A great deal has happened since my introductory travelogue of Azeroth starring Kelidri, a Blood Elf Hunter. In that time, I’ve shifted away from the status of a newly returned player to a Warcraft junkie. I’m at that stage where I cannot get enough of the game. The initial set of game time I purchased has come and gone and already I am half way through another 30 day period. Instead of taking a step back and say, “Well, that was fun,” I lasted about three or four days before purchasing another month’s worth of time. Needless to say, the game’s big, sharp hooks have burrowed deep in me once again. I would have written about my experiences much sooner, but I’ve been too obsessed with playing to write.
My experience was not all sunshine and rainbows, however. Up to a point, Warcraft does a fantastic job of leading the player to the next zone once all major quests in an area have been completed. The progression for Blood Elves levels 1 to about 30 is Quel’thalas, Ghostlands, Lordaeron, and the Arathi Highlands. Quests and major NPCs do a great job of steering players towards new areas. Once I got to the Hinterlands, progression was brought to a dead stop. After performing a few tasks for the local Troll population, I found myself directionless. My activities put me mostly on the eastern side of the area and by the time I was done assaulting a magnificently large troll temple, I was left with no direction. For a game that constantly pushes you forward, being confronted with the sudden terror of “nothing to do, nowhere to go” was surprisingly affecting. I was a adventurer without a quest and a purpose, doomed to a life of obscurity.
Only by consulting outside sources was I directed to the Western and Eastern Plaguelands. I wasn’t all that pleased with having to do more work for the Forsaken, having already done a great deal in Southshore and the Arathi Highlands. I was also losing interest in the whole zombie shtick and sought out greener, healthier pastures in Kalimdor. Long story short, exploring a new continent wasn’t enough to cure my listlessness and after finding Ogrimmar more than a little overwhelming, I shrugged my shoulders and headed back to the Western Plaguelands with my wanderlust severely bruised. To my surprise, I had a total blast in the Plaguelands. Much of that enjoyment was due, in part, to a mechanic called “Phasing.”
Phasing is a handy trick to make various elements, loot, quest objects, NPCs, visible at certain moments. Its use in reshaping the environment and, finally, offering a sincere sense of accomplishment makes the post Cataclysm game far more interesting and dynamic. A big, immersion-breaking problem in Vanilla WoW was its inability to empower the player by their supposedly world changing actions. Individuality and “specialness” is lost when a line of people forms behind you, all waiting to turn in a quest and be referred to as the savior of the world.
Phases solves that problem. In the Western Plaguelands, a number of quests concern the battle for Andorhol between the Forsaken and Alliance. The city streets and surrounding fields are packed with violence as soldiers on both sides wage an unending battle for supremacy. The final quest for Andorhol results in the Forsaken winning the battle and capturing the town. With Phasing, this is something the player actually sees. All Alliance mobs and NPCs are completely removed from that world and will stay that way unless I roll another character. Finally, I can see the fruits of my labor! This same phasing technique is used in Tyr’s Hand, Eastern Plaguelands. What begins as a sanctuary for the zombified remnants of the Scarlet Crusade becomes a perpetual battleground for the Argent Dawn.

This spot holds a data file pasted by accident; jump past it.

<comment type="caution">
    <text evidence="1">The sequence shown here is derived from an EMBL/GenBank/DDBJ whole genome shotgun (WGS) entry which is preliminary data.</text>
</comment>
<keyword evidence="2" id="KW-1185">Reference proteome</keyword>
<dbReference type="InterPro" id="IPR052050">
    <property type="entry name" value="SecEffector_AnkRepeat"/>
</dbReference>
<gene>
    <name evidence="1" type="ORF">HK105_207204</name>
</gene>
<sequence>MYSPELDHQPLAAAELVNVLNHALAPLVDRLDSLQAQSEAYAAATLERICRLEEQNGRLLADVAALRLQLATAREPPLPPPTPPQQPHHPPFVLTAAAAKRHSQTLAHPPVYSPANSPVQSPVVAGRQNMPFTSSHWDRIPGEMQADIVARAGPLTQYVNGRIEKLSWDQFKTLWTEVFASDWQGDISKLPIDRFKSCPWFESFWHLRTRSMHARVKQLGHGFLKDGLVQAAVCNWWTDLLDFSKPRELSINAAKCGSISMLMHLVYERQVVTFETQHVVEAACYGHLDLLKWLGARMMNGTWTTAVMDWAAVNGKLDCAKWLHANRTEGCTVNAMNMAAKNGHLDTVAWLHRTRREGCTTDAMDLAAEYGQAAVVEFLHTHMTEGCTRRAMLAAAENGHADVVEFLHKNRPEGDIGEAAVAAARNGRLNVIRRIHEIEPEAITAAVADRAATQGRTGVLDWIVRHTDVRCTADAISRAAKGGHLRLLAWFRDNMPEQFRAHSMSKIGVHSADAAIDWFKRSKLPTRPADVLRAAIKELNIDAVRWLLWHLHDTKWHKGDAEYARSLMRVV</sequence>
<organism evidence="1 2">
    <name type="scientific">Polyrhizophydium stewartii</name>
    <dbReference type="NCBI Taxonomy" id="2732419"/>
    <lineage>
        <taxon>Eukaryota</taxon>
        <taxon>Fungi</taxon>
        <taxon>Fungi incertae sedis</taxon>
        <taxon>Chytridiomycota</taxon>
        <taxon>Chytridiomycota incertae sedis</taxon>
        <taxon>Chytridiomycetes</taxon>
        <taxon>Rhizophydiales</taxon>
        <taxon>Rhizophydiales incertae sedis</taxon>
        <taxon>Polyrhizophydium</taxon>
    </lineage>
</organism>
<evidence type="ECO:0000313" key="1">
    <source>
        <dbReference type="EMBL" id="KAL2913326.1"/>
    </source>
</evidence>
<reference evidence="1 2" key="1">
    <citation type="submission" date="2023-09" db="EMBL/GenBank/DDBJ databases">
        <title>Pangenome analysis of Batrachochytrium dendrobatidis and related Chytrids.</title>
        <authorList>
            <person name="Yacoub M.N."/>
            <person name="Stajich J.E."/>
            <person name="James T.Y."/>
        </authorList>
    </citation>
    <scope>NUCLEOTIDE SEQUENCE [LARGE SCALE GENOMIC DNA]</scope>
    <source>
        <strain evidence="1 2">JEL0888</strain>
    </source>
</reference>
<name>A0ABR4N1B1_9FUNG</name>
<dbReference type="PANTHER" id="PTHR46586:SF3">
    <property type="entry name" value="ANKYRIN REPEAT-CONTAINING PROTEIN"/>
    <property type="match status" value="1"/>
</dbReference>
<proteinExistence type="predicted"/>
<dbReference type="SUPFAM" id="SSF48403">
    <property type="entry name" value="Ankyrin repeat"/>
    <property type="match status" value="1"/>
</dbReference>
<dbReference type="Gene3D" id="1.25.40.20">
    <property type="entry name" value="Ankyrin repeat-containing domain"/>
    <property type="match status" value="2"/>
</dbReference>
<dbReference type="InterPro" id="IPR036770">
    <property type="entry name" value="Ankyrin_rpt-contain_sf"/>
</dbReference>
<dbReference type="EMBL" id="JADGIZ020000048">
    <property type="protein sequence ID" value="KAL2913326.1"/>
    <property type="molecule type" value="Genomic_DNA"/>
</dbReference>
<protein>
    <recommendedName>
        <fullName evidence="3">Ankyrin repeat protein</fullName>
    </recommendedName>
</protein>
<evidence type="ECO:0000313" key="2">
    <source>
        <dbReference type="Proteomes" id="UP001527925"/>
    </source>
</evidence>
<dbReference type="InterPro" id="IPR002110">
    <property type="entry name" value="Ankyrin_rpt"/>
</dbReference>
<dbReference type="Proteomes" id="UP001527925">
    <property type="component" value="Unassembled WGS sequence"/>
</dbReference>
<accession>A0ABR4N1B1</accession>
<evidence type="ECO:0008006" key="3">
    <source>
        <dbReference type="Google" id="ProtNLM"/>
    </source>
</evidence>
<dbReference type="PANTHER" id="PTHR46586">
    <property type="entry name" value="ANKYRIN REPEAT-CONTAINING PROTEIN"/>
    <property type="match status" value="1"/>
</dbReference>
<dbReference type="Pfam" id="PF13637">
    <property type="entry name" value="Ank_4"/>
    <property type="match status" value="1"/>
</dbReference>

Speaking of the Eastern Plaguelands, while my interest in working the area was renewed, much of the enjoyment I experienced came from Fiona, a female worgen merchant, and her two companions Gidwin and Tarenar, two Paladins with aspirations of joining the Argent Dawn, a neutral faction dedicating to fighting the evil Scourge. The story of these two characters is really well thought out and surprisingly heartwarming.
Having not been in a guild for a better part of my time, getting to enjoy the new stories and improved quest designs without distraction has been wonderful. However, there were times I pined to be with a group, mostly to run dungeons and shoot the shit. Instead of quest givers pushing you in the direction of a local dungeon, access to these areas are unlocked as reach pre-determind character levels. Quest givers are then found inside these dungeons, waiting for you to pop in and lend a hand. I’ve only managed to run one dungeon, Shadowfang Keep, but I was so thoroughly overleveled I could do the whole t hing by myself. This wasn’t particularly satisfying, as the reward gear wasn’t nearly as good as my current equipment, but I did collect a few achievements along the way (side note: achievements are an awesome addition to the game). When I finally joined a guild, the group’s silence, save for a single player, was rather disappointing. I left and found another that has been more vocal and active which helps to make some of the more tedious parts of the game a little less lonely.
At the time of this writing, I have moved beyond the Plaguelands and have moved through the Dark Portal and into Outland. The details of my journey are best suited for another post down the line, though I’d like to focus more on the Burning Crusade content as that was where I left off four years ago. Playing World of Warcraft has brought back the obsession I had for the game. Its many quality of life changes went an incredibly long way to make the game less of a slog.